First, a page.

02/02/11 - Manapouri to Queenstown
The day after Milford Track our legs were incredibly sore. Our calves were as tight as rubber bands. We were literally saying "ouch" when we got off the bed.
We hobbled around making breakfast. Katie took a moment to coax Rebel, one of the hostel's free-range horses, over to the window where she fed him a cracker. He stood there for a while wanting more but we had a schedule to keep. We packed up and bid our friend adieu, saying a final goodbye to Freestone Backpackers as well. It was a lovely place to stay. We shall miss it.
The sky was exceptional that morning. We tried to capture a photo of its wonder as we left. Then, on the road, we continued to snap pictures of those spectacular clouds. I can’t say enough about the sky in New Zealand. It is stunning.
We drove along, only stopping once to take a few pictures of Lake Wakatipu, which was a brilliant blue under the sun. This is the same lake that resides off the shore of Queenstown. We followed its long curves into the city where we checked into Bumbles Backpackers. This hostel was in the perfect location – right next to all the action while not being in it. We quickly saw how close everything was and were thrilled to know we wouldn’t have to drive anywhere in Queenstown; we could walk everywhere we wanted to go. Since we arrived too early to check in, we decided it was a good time for lunch, plus, we were starving. The scent of Indian spices lured us into Bombay Palace. It was delicious, but Katie ended up paying for it long after the bill came, if you know what I mean.
The glorious clouds of the morning had morphed into a thick gray by the time we got back. Rain started pouring down hard. We unloaded our car and hurried our bags inside. Our room was nice and private, and the lounge off the kitchen had a fantastic view of the lake. Bumbles’ clientele seemed, for the most part, young and bombastic. This wasn’t unexpected. After all, this was Queenstown: The Adventure Capital Of The World. Conversations about being awesome were in abundance, not to mention dirty dishes.
That evening we were excited to read in the local newspaper that “traditional Irish music” was going to be performed at a pub called Pag Mahone’s. We’d been wanting to see some fiddle music for ages, so despite being tired and still on the mend from Milford Track, we decided to go out. The kitchen was closed when we got to the pub so we couldn’t buy a meal, but we did manage to purchase a small bag of chips and a cider (the dinner of champions). Then the music started. We sat and stared as two men played covers of pop songs on acoustic guitars. I craned my neck to see if any violins were waiting in the wings. Perhaps still in their cases? Nope. We examined the marquee and didn’t see any other bands slated to perform that evening. Apparently an acoustic version of “Layla” constituted “traditional Irish music.” You learn something new every day in New Zealand!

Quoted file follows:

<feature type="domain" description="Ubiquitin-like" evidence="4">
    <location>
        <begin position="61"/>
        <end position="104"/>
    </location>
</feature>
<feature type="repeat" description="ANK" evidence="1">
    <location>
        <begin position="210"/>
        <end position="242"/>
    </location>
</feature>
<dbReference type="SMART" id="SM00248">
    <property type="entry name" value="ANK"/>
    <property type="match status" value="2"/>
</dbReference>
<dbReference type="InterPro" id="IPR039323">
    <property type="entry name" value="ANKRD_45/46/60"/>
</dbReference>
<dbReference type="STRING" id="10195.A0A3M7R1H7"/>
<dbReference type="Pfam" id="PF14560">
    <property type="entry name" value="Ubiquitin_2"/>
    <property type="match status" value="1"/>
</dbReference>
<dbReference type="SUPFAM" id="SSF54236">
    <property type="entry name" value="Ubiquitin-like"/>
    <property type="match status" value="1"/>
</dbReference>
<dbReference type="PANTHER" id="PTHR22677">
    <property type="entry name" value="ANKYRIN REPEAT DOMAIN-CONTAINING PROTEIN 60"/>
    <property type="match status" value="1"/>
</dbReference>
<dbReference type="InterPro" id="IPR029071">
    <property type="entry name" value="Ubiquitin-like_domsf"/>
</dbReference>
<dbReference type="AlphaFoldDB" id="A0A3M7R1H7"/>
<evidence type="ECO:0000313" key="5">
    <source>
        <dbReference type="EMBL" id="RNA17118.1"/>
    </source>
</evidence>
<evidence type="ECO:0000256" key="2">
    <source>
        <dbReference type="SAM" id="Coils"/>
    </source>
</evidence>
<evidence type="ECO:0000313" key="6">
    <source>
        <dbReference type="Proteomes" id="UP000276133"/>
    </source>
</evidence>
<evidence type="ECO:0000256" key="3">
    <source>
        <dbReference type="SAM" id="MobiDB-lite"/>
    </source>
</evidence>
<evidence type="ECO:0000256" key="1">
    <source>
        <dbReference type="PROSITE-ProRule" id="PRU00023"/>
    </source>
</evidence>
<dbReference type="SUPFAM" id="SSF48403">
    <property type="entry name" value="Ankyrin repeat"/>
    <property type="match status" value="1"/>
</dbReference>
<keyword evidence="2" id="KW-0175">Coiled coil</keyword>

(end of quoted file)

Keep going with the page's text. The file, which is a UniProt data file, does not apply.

On the second day the weather turned round and we were able to wear…(drum roll please)…shorts and tank tops!!! Yes, summertime had finally arrived during our summer trip through New Zealand. It was a perfect, pristine day. We slathered on sun block in appreciation.
We attempted to get free internet at the library but found out they charge for it. After that plan failed, we decided to grab a frappacino at Starbucks and use their wifi service (which also wasn’t free, but was blessedly functional). While at Starbucks we happened to run into the Korean group we hiked Milford Track with – what a coincidence! They were going to catch their plane home that day and had just walked through the Queenstown gardens. We talked to YS briefly and wished them well.
Deciding not to squander the good weather, we chose to go up the gondola and ride the luge. Before that, though, a Ferg burger was in order. Ferg Burger is a restaurant of local repute. We’d walked by it before and found the place packed, so had to give it a try. Our mouths delighted in their beef burger with a side of fries (they don’t call them chips here). It was a good thing we split the meal because that burger was monstrous! I think big burly men must love this place – finally, a burger to match their appetite!
On we went to the gondola. We passed by a bungee platform on the ride up and I have to admit, if I were to bungee jump I don’t think I’d want to do it there. It wasn’t a very exciting location. Just dirt and trees? A ravine over rushing water sounded much more appealing. Anyway, the ride up was nice. We caught some cool views while a refreshing breeze blew in. From the viewing platform at the top we could see the whole city below with the Remarkable Mountains standing guard in the distance. It was a gorgeous vista. We could even zoom in with our camera and see our hostel from all the way up there.